THE Patrician Congress in Dublin is an excellent occasion for us to take a brief look at Ireland today.
Many of us, perhaps, in this country, both Irish and nonIrish are a little out-of-date both in our knowledge and our altitudes where Irish and AngloIrish relations are concerned. We tend to look back rather than look forward.
The Ireland of today, both in the religious and the secular field is very much looking forward.
The Patrician Congress itself has been an opportunity to pinpoint that quite unique record of missionary work all over the world. Where indeed would the Church be today, so far as the spread of the Church all over the world is concerned. had there been no Catholic Ireland?
If it is true, as so many feel. that the Church today is entering a new apostolic phase in which the almost complete secularising of society will be challenged by an intensified Catholic witness through a keener liturgical. pastoral and lay formation, Ireland will once again become a spear-head. The problems involved are already being studied. not least at the heart of Ireland's priestly training—problems already so well discussed and met in M aynooth's review. the Furrow.
BUT in an apostolic era in which attention is especially being given to true Christian formation at the natural, as well as supernatural. level. it is indirectly of spiritual importance that Ireland as a national. political and cultural entity should be sure of herself and sensing that she is on the forward road.
Here it is possible to quote chapter and verse to indicate that this is the case and that there are good prospects of an ever better future.
In 1960, for example. the number of persons engaged in non-agricultural economic activity increased by a figure which exactly counterbalanced the number who left the country. in other words, the problems of unemployment and emigration were being met by fresh employment in Ireland itself.
Other facts worth bearing in mind when we think of Ireland's future include the following.
The number of Irishmen em ploycd in industry over twentyfive years has doubled and industrial production has increased threefold. Though the expansion of agriculture in Ireland's soft climate is not easy, today there are 40,000 tractors whereas before the war there were only 2,000. On the other hand forestry has made great progress from rock-bottom; 25.000 acres arc being planted each year and the number of forestacres is 300,000.
Even mining, which practically came to an end eighty years ago, has been most effectively revived, and Ireland has one of the largest copper producing areas in Europe.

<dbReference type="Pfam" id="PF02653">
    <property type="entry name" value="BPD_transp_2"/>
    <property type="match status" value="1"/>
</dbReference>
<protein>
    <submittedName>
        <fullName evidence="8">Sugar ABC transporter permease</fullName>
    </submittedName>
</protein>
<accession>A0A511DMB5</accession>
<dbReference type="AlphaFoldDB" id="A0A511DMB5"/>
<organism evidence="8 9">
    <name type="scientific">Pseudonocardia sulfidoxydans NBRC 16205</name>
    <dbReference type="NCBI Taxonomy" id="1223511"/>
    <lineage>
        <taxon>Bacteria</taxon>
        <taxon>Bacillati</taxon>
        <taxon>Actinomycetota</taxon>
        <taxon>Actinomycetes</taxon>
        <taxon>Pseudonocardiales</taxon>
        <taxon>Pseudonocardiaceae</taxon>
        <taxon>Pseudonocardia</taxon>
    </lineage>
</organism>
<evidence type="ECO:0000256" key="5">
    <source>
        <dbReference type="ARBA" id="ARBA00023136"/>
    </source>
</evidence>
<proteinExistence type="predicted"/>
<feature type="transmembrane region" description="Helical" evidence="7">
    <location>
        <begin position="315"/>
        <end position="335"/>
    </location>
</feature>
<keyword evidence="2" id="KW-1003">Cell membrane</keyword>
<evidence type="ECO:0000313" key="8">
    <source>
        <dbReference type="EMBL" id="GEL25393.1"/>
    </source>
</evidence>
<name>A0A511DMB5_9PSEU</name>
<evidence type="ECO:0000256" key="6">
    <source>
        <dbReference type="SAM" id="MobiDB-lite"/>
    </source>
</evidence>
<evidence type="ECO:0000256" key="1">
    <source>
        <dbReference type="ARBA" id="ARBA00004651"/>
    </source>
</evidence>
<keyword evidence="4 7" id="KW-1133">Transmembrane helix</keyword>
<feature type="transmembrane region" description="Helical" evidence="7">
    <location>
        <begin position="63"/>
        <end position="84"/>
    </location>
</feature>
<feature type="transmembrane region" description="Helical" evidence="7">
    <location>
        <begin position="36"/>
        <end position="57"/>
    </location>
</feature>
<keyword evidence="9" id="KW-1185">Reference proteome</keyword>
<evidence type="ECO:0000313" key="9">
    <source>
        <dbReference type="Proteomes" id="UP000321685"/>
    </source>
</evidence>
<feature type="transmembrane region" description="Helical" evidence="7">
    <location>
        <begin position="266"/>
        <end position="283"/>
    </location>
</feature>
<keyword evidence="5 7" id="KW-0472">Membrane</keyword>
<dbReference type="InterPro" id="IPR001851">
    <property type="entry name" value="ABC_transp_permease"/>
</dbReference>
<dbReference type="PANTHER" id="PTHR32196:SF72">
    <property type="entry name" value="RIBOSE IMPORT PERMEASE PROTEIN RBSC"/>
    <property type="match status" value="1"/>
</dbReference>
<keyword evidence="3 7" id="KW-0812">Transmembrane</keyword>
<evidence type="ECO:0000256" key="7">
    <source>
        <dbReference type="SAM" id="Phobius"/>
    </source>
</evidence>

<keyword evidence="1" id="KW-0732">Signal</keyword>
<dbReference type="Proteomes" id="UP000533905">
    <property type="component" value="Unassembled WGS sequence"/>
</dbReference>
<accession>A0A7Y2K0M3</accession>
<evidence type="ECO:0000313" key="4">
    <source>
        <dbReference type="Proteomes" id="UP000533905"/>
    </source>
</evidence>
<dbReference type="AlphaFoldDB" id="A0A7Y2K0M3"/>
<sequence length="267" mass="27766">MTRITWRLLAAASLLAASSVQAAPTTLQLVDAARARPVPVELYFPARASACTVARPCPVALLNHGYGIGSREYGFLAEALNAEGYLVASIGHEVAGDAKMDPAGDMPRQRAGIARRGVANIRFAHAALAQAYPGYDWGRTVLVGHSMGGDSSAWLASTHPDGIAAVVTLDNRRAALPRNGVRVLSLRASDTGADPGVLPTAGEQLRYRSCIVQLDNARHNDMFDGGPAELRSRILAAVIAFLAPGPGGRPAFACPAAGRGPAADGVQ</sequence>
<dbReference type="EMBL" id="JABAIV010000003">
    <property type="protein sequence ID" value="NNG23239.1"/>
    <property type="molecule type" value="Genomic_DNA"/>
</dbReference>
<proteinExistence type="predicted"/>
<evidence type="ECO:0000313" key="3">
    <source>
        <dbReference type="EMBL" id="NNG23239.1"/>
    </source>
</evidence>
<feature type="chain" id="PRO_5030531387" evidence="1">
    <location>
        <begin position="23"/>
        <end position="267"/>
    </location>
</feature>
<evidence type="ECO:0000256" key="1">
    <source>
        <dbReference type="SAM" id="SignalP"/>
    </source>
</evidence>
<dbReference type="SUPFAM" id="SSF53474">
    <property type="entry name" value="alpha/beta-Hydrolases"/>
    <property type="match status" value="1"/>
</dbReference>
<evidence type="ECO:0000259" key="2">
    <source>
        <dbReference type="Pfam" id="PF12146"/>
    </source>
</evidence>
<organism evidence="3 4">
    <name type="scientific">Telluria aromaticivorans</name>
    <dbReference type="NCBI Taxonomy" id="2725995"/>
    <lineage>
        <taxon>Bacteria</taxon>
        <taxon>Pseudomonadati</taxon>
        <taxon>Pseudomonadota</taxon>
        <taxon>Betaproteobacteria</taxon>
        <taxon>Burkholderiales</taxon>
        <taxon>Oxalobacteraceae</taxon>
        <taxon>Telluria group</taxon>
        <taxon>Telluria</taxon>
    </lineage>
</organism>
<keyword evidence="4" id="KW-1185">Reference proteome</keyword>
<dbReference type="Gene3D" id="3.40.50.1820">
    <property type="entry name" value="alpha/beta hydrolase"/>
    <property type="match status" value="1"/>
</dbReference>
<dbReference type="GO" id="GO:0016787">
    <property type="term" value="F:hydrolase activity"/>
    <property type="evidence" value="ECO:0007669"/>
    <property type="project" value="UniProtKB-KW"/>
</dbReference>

Such developments, supporting new housing and liberal social services, have meant that life-expectation has been steadily and markedly increasing.
The signs are that this turning of the corner will gradually lead to economic conditions in Ireland reversing the long trend of depopulation The difficulties of finding employment and a good life in agriculture will be met, not only by steady industrial growth. but by increasing opportunities of attracting to Ireland industrialists from abroad who will be given by the GcNernment every opportunity of settling and establishing new industries.
For many, Ireland's flourishing tourist trade will provide the first incentive to settle in the country rather than merely to enjoy a holiday in it. Costs will be relatively low and labour easily available. Those who go to Ireland to settle and to help develop it will go with the knowledge that the Irish consume more calories per head than any other nation in the world, and this despite the fact that the average person in Ireland only possesses half the income of his counterpart in Britain. Clearly, priorities are well understood in Ireland.
There is every reason, too, to expect that the growing tourist trade will in time begin to repopulate the West—so much so, that a spokesman could say "1 should not be altogether surprised if years hence our complaint may not be about the denudation but about the 'second invasion' of the West. The term 'congested districts' might then assume a fresh meaning!"
It would seem that if Britain enters the Common Market this Continued in column 3
IRELAND AND EUROPE
will automatically entail Ireland following suit. The result will be fresh difficulties at first but great fresh industrial opportunities in the long run, IRELAND'S turning of the economic corner, the Common Market and the long-term problem of settlement of partition should not be thought of solely in secular terms. Ireland is far too deeply a religious nation for that.
The growth of wealth, security and opportunity must tend to integrate Ireland more closely with the Continent. and this will bring Catholic Ireland as a country, rather than just through individuals, into ever closer relationship with the Catholic world of Europe. Linked thus—as was the case in the days of St. Patrick himself —Ireland's deep faith and long pastoral and missionary experience will prove a tremendous added strength to the Continental Catholic studies and experiences of today, while Ireland itself will lose any historical and geographical sense of separation.
Ireland's story has long been unhappy—and we in this country have in very large measure been the historic cause of this. But if (we repeat) we can all make a resolution to look forward instead of backward. we shall be helping to promote a common spiritual growth and insight. itself resting on a marked economic and social growth. It is men. good men, who. under God, finally count. Today, we believe. there are many. Working together from these Islands and from Western Europe as a whole, we may sincerely pray for and hope for a great strengthening of Catholic witness before the world of today.